BDSM, consent and safe words

If you are keen to get stuck into BDSM, however, the number one thing you need to be thinking about before getting started is safety and consent. Informed consent between individuals is known as SSC (Safe, Sane and Consensual) or RACK (Risk-aware Consensual Kink). "It's common practice for lovers who indulge in regular BDSM acts to introduce a safe word, which when spoken ensures that the current act stops immediately if things start to get out of hand," Annabelle says.

It could be a word with no relation to sex at all, such as 'pomegranate', but the important thing is that you both agree that hearing or speaking your chosen safety word signifies that all activity has to stop until the situation has been resolved.

Traffic light system

The traffic light system is a very easy-to-use and popular safe word system. Each colour communicates how you're feeling and what you want in the current context.

Red: means stop. Saying this tells your partner you want them to stop everything they're doing immediately. It should be used when you're not comfortable, things are getting too much, or you no longer consent.

Yellow (or amber): means slow down. Maybe you liked what they were doing but then it became a little too much. Yellow is basically saying "slow it down or reel it in a little bit". It can also mean you're reaching your limit, or are bordering on physical discomfort.

Green: means go for it. Use green if you like what your partner is doing, you feel totally comfortable, and you want them to continue.

Responding to a 'no' or 'stop'

If you're asked to stop, "you should always greet a 'no' or stop' with gratitude and acceptance," says bondage and fetish expert, Marika Leila Roux and CEO of Shibari Study, a globally run online course that teaches the practice of Shibari rope bondage.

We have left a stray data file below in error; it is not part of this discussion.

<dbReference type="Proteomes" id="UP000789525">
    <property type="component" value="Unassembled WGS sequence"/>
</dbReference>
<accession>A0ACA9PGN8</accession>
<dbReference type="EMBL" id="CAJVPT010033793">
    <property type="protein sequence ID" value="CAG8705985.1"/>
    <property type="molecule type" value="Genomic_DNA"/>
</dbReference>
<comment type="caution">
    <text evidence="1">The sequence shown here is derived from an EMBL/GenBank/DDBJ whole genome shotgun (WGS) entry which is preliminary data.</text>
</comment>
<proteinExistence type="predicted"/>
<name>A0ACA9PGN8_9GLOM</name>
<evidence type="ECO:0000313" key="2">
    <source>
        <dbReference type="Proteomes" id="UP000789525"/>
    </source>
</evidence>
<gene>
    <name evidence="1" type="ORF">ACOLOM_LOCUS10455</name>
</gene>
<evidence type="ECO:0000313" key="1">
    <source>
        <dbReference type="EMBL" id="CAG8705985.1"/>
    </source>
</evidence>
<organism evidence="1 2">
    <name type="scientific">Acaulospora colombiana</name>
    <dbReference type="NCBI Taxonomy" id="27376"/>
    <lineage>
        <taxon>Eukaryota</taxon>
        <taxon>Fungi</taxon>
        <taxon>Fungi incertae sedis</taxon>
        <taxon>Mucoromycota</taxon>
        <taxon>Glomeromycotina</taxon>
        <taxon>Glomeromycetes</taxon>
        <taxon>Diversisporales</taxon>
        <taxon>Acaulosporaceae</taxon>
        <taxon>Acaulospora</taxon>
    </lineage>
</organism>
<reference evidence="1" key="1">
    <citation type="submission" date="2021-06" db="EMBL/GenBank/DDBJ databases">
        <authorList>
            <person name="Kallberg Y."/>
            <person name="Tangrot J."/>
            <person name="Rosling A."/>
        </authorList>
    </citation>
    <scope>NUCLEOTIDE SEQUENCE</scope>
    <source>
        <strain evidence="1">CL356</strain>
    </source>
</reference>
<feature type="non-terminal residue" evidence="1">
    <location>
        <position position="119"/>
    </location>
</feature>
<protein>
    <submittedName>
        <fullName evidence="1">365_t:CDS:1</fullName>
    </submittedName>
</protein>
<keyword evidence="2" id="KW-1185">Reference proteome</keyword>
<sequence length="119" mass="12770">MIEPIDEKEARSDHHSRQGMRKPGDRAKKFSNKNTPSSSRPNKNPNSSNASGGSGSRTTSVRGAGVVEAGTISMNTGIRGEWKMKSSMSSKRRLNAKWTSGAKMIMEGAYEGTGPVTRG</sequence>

"Saying ‘no’ can be very hard and any sign of frustration on the receiving end might compromise honest communication in the future. Showing positive reinforcement and acceptance when your partner finds the courage to express their limits and boundaries will encourage them to always communicate freely with you. This is important to protect them from feeling violated but also to limit the risk of you unintentionally violating them. Their ability to say ‘no’ is a beautiful gift, not a limitation!"
BSDM

Consent

Marika says, "I cannot stress enough the importance of thoroughly educating yourself about consent and negotiations and making sure that your partners are sufficiently informed as well before engaging in any intimate activity involving power-exchange. Each partnership and context is different, and the methods used to negotiate and navigate a session consensually should be adapted to their unique needs and dynamics."

While everyone's needs are different, Marika has some general advice for negotiating boundaries and consent. "It is very important to learn how to properly and usefully negotiate with your partners. Seek first to understand, then be understood. Ask questions and genuinely listen to the answers from your partner. Seek to understand their genuine motivations and boundaries."

Don't rely on implied consent

"If you rely only on implied consent, there is room for misinterpretation. You cannot count on someone being able to read your mind any more than you should assume you can correctly read theirs. Cultivating mutual self-awareness as well as good communication skills is the key to successful and empowering experiences," she explains.

Be willing to speak honestly about your desires and boundaries

She says, "Don't be afraid to have a frank and honest conversation about desires, boundaries and consent with your partner/s. It is important to know your partner's unique views on BDSM, and their consent philosophy. Remember that consent goes both ways; it is important that everyone involved explicitly and honestly states their expectations, limits and experience. Be sure to discuss all of these things beforehand, especially if it's with someone new."

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